The Left and Guns: A History

The American Left have long claimed to be for equality and progress; the history of the Left, on the other hand, tells a different story, one of prejudice and oppression. During a campaign stop in Chicago, Hillary Clinton said, “Saving [people] from gun violence is a civil rights issue”–and she is not wrong. Before the Civil Rights era, arguments for gun control had undeniable racial undertones.

In the decades following the Civil War, the South did not want African-Americans to have guns, especially not former slaves. Gun control laws were meant to keep blacks submissive, and Alabama and Louisiana banned firearms for black people. Alabama, Florida, North Carolina, Virginia and Tennessee implemented black codes which not only restricted gun rights, but many other basic freedoms as well. When blacks could finally own firearms legally in some Southern states in the early 1900s, the KKK tried to prevent this. The 1911 Sullivan Act, which stated that in order to obtain a firearm permit one had to get permission from law enforcement, and the 1967 Mulford Act, which prevented citizens from carrying guns in public in California, were enacted to prevent African Americans from obtaining firearms. These laws are still active today, despite their racially motivated origins. They are outdated, tracing back to an intense, racially-charged era.

And by the way, guess who controlled state legislatures in the post-Reconstruction South: Left-wing politicians, the same ones who advocated secession or compromise with the South before and during the Civil War.

Even today, gun control is prominent in cities with large African-American populations. In cities like Detroit, Baltimore, and the District of Columbia it is very hard, if not near impossible, to obtain a firearm. Not only do these gun control laws often fail to stop violent crime in these cities, but they have survived past their proper expiration date, back in pre-Civil Rights era America. Gun control has historically kept African Americans and other minority groups defenseless. It is not a coincidence that the cities with the strictest gun laws also have a large African-American population. Nykea Aldridge was a black woman in Chicago who was a victim of gun violence. She was shot and killed by two gang members while walking her baby through the city. The two men who killed her were already on parole for a previous arrest having to do with gun violence and therefore by law, not allowed to have a weapon; however, they obtained one anyway because criminals do not care about laws. Dwyane Wade, Nykea’s cousin, has called for more gun control in Chicago, despite the city already having some of the most stringent laws in the United States. 75% of victims of gun violence in Chicago are black and only about 19% of African Americans own firearms in the United States. African Americans are also the largest victims of racially motivated hate crimes in the United States, but they are all too often defenseless. This is not to say the Left is consciously perpetuating a racist scheme to keep African Americans unarmed, but contrary to popular belief, the Left does not necessarily have African American interests at heart with strict gun control laws.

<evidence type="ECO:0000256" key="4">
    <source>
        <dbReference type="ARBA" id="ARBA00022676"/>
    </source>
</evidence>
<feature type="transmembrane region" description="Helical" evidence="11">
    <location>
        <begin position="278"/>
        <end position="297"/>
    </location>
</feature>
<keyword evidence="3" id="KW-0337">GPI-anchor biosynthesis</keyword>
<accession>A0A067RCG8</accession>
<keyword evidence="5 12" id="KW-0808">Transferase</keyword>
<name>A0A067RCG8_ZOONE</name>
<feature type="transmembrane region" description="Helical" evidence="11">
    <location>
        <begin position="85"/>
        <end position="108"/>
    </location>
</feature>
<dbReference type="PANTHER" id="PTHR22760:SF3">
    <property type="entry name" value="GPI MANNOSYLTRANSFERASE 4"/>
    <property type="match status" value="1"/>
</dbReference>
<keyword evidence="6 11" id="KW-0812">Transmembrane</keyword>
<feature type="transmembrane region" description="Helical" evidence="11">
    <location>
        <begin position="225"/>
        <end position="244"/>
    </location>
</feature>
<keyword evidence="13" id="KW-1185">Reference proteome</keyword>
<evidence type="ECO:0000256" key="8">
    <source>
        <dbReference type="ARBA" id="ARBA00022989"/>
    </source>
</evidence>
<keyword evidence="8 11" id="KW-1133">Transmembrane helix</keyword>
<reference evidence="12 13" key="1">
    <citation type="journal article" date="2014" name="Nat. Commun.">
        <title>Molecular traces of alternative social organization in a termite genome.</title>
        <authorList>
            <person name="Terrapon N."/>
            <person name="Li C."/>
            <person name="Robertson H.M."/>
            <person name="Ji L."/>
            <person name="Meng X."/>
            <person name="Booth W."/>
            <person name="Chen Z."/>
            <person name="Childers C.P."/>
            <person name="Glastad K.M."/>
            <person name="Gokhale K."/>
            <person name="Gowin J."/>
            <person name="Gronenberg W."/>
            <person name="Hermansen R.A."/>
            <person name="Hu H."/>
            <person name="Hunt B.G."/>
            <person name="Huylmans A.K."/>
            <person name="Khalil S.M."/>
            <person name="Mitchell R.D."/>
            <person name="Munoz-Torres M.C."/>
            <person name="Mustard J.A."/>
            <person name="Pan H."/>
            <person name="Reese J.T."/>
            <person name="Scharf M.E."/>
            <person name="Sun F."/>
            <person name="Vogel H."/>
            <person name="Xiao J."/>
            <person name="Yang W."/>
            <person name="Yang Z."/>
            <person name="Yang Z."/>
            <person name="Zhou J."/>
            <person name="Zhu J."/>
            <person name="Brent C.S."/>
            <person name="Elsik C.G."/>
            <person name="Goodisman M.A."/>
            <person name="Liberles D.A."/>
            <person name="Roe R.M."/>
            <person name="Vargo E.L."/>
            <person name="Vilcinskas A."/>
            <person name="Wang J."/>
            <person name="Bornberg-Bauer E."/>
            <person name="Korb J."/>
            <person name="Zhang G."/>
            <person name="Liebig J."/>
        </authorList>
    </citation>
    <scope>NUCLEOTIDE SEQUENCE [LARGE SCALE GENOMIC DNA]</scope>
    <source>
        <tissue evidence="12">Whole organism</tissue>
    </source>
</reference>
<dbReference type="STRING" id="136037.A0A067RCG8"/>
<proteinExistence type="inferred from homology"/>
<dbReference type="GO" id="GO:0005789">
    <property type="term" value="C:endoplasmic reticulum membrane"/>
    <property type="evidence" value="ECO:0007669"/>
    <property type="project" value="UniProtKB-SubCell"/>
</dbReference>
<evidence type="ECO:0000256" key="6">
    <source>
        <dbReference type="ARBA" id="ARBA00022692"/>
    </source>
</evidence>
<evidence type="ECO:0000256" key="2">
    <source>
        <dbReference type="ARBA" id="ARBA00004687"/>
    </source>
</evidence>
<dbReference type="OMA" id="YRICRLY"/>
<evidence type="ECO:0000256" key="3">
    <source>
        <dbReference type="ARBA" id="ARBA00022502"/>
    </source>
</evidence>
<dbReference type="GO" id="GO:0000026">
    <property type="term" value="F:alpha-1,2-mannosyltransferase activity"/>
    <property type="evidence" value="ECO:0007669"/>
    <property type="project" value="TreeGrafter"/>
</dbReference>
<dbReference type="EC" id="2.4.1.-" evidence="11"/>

Gun control has a natural appeal, but while the primary impetus may no longer be deliberate racism, the Left still does not have minority interests at heart when they resort to it. Frederick Douglass once said, “A man’s rights rest in three boxes: the ballot box, the jury box, and the cartridge box.” The right to keep and bear arms ought to be secured for people regardless of race or ethnicity. The Second Amendment is the great guarantor of our other rights: let’s never forget that.

One thought on “The Left and Guns: A History

  1. In your article on “The Left and Guns” you forgot to mention that the Democrats who supported gun laws to keep guns out of the hands of African Americans were RIGHT WING CONSERVATIVE Democrats (sometimes called Dixiercrats). This uncomfortable fact destroys your thesis.


Leave a Reply

Fill in your details below or click an icon to log in: Logo

You are commenting using your account. Log Out / Change )

Twitter picture

You are commenting using your Twitter account. Log Out / Change )

Facebook photo

You are commenting using your Facebook account. Log Out / Change )

Google+ photo

You are commenting using your Google+ account. Log Out / Change )

Connecting to %s